For pictures from today, go here.
It rained last night, but stopped (for the most part) before I got up very early, broke down my tent, loaded up, bade my riding companions from yesterday a bon route, and headed to the Tilllamook traansit center to catch the bus. I was early enough to get breakfast at The Pancake House. The bacon was thick and the boysenberry syrup tasty.
The bus ride was a steamy warm bumpy flight through a green mush. Ferns and thickets and slashes of gold bank laid bare, then glimpses of a silver river far below, rocks sensed more than seen beneath tumultuous turbidity. You could wipe the window clear of condensation for a minute and play a kalaidoscope game with the view: Blurry foliage up close then - pop! - a clearing with a yellow logging yarder ticking cool. More blurs and - pop! - a series of signs bellowing KEEP OUT and POSTED and NO TRESPASSING to let you know that somebody by gum moved up here into the hinterlands for a reason (darn tootin', you betcha!).
We reached the top of the mountain range and the world slowly changed, firs giving way gradually to fields of amber grain sown and shipped. There was corn, but it was shorter than ours ... probably the result of a different moisture to sunshine ratio than in Tennessee. A farmer on a John Deere tractor was plowing under last year's dismal yield. Mobile homes with mossy roofs. Mills and lumber yards that are obviously the biggest industry in town.
Then, it was the Portland suburbs, and ubiquity settled in like a comfortable pair of Birkenstocks ... arranged, of course, in such a way that the brand name showed. The bus stopped and disgorge many of the Tillamookians (Tillamookites?) in front of a See's Candy shop. I almost jumped out myself.
Further in to town down busy US 26, we finally hit our ultimate destination -- the Greyhound bus station -- and I jumped off with my bags, got my bike off the rack on the front, loaded everything back up, and spun away to explore. I stopped at an Embassy Suites that was less than a mile away, but their price was a little ridiculous. After a little more exploring, I hit a Travelodge that was just over two miles from the bus stop. As the clerk said, "we're clean, but you won't get a chocolate on your pillow." Sold!
I couldn't check in for another four hours, but the clerk let me stash my bags in the hotel office. I then went back in to the city center. The pictures pretty much tell the story -- a funky little town that has managed to embrace cycling as both a means to exercise and a means to travel. There were bikes everywhere, either under people travelling thither and yon or securely bolted to the omnipresent bike racks. The number of apparently homeless people wandering around made me whip out my little lock a few times to lash Sparkletini securely to a post..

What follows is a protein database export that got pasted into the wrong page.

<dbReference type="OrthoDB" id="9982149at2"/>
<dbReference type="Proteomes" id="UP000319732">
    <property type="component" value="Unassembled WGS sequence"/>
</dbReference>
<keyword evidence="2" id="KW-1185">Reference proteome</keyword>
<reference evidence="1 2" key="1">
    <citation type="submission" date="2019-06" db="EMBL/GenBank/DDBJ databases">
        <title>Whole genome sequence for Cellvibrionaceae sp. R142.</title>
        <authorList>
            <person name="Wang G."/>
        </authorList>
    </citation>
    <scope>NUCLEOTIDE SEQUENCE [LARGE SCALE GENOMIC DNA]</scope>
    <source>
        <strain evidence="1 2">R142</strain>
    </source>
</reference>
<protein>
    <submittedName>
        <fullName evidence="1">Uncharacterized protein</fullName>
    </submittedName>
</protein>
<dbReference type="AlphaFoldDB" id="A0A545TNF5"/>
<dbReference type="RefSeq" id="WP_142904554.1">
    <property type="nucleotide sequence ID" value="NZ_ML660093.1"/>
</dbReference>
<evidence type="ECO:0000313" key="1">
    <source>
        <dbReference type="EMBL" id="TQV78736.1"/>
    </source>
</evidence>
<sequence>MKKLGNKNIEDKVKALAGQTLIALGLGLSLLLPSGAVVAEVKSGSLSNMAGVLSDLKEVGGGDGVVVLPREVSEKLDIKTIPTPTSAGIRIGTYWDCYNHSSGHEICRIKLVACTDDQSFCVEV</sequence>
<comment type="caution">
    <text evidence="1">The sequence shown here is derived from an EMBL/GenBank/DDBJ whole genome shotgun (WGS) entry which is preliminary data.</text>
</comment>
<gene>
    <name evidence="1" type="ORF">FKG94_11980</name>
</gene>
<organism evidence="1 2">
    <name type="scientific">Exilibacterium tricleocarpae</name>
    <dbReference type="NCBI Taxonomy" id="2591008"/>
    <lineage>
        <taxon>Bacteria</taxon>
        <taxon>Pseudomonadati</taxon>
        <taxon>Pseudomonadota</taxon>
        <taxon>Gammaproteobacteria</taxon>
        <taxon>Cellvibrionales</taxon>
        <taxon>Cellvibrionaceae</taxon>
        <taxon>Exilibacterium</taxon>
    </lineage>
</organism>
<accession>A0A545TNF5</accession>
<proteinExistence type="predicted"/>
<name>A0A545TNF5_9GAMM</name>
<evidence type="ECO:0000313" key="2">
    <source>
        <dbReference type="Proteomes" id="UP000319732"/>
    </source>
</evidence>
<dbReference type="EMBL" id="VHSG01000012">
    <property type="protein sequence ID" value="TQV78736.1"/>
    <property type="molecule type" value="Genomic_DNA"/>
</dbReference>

Two funny things about the homeless folks: One was the guy that I saw with a sign saying "Need $5 to get a job." He was sitting by an on-ramp to the interstate, wearing dirty clothes and with a pretty grimy looking beard, talking to somebody on his cell phone. Maybe I'm old-fashioned, but it seems like if you have your own phone number you're not technically homeless any more ... right?
The other funny thing about the homeless folks was this: When I would lock up my bike, I would then take my front bag and bottles and helmet into stores with me. Maybe it was this, or maybe it was because I wasn't dressed very nicely -- wearng cheap zip-off-leg light khakis and a wicking rayon (but collared) shirt -- but the store clerks weren't sure whether I was one of those homeless guys or not. I stopped at a Safeway for some Gatorade for tomorrow and went to use the rest room, but it was locked up and you needed a code, and the lady in the deli wasn't sure that she should give it to me.
Of course, it may also be because I haven't shaved for a few days, and was frankly looking a little dirty after biking about town much of the day. I left my old electric razor (a very cheap one -- no big loss) in Elma, so I may go out this evening and buy a new one. I was playing with the idea of growing my beard out on this trip, but if people are going to treat me like a hobo I may have to rethink that idea.
Or I can get a sign and try to earn a living.